The Power of Episode Payment Models

by | Apr 14, 2017 | Grow Article, Resources |

As anticipated, the Centers for Medicare & Medicaid Services (CMS) has delayed its final ruling until May 20, 2017 on “Advancing Care Coordination through Episode Payment Models and Changes to the Comprehensive Care for Joint Replacement Model.”

It’s also quite possible that this is just the first delay on the ruling, and the program may be pushed into 2018. If that happens, it may compete with the unveiling of the new version of the planned voluntary bundled payment program, and thus may be eliminated. In a time of significant uncertainty about the future of healthcare policy, this delay was not unexpected, but is disappointing nevertheless.

With or without a mandate, episode payment models can be a powerful lever for healthcare organizations to transform care management models in order to achieve improved quality and reduced cost across the continuum. This results in better care for patients, higher levels of engagement among physicians, and more value creation for hospitals and the health system.

Furthermore, a high-performing episode care model can be leveraged to grow market share and unlock new sources of revenue from new payment contracts with payers and employers –including more bundled payment models.  High-performing episode care models can also lead to new physician/specialist recruitment and provide for successful entry into other value-based payment models like accountable care organizations.

Why Episode Payment Models Work

Episode payment models can and do work. They improve overall patient care by requiring that providers caring for the same patient coordinate and communicate with each other as the patient transitions from treatment through recovery. This drives better clinical outcomes, higher patient satisfaction, and lower cost of care. When the fragmentation and silos in healthcare are exposed and the system rises to remedy the broken parts, the patient wins. Isn’t that the true test of a good healthcare system?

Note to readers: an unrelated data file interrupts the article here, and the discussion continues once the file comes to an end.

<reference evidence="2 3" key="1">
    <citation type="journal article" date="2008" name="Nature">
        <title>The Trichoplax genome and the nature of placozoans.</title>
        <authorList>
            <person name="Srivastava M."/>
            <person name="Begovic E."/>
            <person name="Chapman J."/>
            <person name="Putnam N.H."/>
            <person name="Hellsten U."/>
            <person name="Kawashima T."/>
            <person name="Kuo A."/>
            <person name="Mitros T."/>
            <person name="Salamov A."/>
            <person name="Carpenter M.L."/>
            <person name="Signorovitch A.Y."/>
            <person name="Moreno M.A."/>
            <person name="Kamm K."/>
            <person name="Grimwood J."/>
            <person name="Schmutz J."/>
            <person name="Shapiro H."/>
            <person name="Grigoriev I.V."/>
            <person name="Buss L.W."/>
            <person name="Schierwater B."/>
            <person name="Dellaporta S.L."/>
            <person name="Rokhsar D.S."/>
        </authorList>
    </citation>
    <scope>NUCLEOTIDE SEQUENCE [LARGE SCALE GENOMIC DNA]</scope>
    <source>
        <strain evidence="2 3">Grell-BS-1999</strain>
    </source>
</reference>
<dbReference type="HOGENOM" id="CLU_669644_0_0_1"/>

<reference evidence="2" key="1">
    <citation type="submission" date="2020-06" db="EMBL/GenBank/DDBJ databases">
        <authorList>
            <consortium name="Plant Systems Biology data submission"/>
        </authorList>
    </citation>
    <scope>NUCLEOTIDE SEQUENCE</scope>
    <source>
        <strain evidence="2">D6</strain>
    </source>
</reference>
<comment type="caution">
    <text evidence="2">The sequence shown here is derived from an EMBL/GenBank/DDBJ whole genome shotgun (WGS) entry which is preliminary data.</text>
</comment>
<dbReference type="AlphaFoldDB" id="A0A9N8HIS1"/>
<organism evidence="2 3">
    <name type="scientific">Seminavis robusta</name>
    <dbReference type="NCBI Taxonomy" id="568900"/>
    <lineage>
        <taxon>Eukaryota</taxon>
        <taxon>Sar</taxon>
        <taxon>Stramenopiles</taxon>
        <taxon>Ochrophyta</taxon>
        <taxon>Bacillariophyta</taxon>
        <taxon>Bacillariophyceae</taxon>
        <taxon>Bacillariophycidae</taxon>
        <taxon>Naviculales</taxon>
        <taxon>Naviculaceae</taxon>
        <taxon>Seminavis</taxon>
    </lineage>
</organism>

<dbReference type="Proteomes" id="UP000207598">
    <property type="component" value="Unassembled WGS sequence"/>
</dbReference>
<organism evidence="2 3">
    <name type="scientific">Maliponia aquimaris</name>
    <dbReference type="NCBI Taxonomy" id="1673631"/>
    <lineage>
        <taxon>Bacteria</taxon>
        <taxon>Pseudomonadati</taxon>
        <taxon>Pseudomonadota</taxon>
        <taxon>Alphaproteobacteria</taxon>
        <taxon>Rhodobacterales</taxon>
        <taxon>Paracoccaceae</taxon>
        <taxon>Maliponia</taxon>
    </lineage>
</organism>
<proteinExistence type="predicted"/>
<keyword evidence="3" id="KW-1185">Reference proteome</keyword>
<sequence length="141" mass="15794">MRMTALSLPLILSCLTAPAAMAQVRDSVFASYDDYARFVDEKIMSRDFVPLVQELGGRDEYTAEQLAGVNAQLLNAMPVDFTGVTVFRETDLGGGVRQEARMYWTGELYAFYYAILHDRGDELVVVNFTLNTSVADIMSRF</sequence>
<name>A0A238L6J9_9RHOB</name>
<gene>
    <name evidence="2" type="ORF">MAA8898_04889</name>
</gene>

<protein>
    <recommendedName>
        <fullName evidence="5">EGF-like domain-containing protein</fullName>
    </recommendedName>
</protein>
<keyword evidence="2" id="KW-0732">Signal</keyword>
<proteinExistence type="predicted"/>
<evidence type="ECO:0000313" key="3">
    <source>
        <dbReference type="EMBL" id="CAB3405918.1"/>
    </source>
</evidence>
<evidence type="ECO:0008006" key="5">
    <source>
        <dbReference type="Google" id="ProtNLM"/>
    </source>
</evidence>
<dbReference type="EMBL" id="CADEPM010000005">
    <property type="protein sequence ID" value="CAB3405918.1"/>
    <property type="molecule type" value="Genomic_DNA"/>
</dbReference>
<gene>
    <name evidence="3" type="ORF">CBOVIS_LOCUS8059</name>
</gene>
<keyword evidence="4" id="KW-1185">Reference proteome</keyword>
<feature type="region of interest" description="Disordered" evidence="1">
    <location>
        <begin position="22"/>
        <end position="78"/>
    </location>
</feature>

At their core, episode payment models are about holding each point of care delivery accountable for the overall treatment and recovery needs of the patient. When episode care models are effectively designed, and providers are motivated to care about their treatment plan and the overall management of the patient through recovery, real value is generated. But, when there is a weak link or “silo” in the continuum, the value equation breaks down. Episode payment models expose weak links that are often masked by traditional fee-for-service models.

A Look at Episodes Across the Country

Four of every ten Medicare patients are discharged to post-acute care, defined by CMS as home health, skilled nursing facilities (SNFs), inpatient rehab, and long-term acute care hospitals. Most Medicare patients are discharged to home health and SNFs. Post-acute care, most notably SNFs, is the largest contributor to the variability in 90-day episode costs and outcomes. This is due, in large part, to a Medicare payment system that rewards SNFs for utilization rather than value.

The Medicare reimbursement system incentivizes SNF providers to keep patients longer and maximize the hours of therapy they are provided in order to get paid the maximum Medicare reimbursement for each patient they treat. While efforts are underway to reinvent post-acute care payment models (similar to the impact DRGs have had on acute hospitals), real change remains years away. Until then, episode payment models are a way to address the disparity in care models, costs, and outcomes that exist across the country.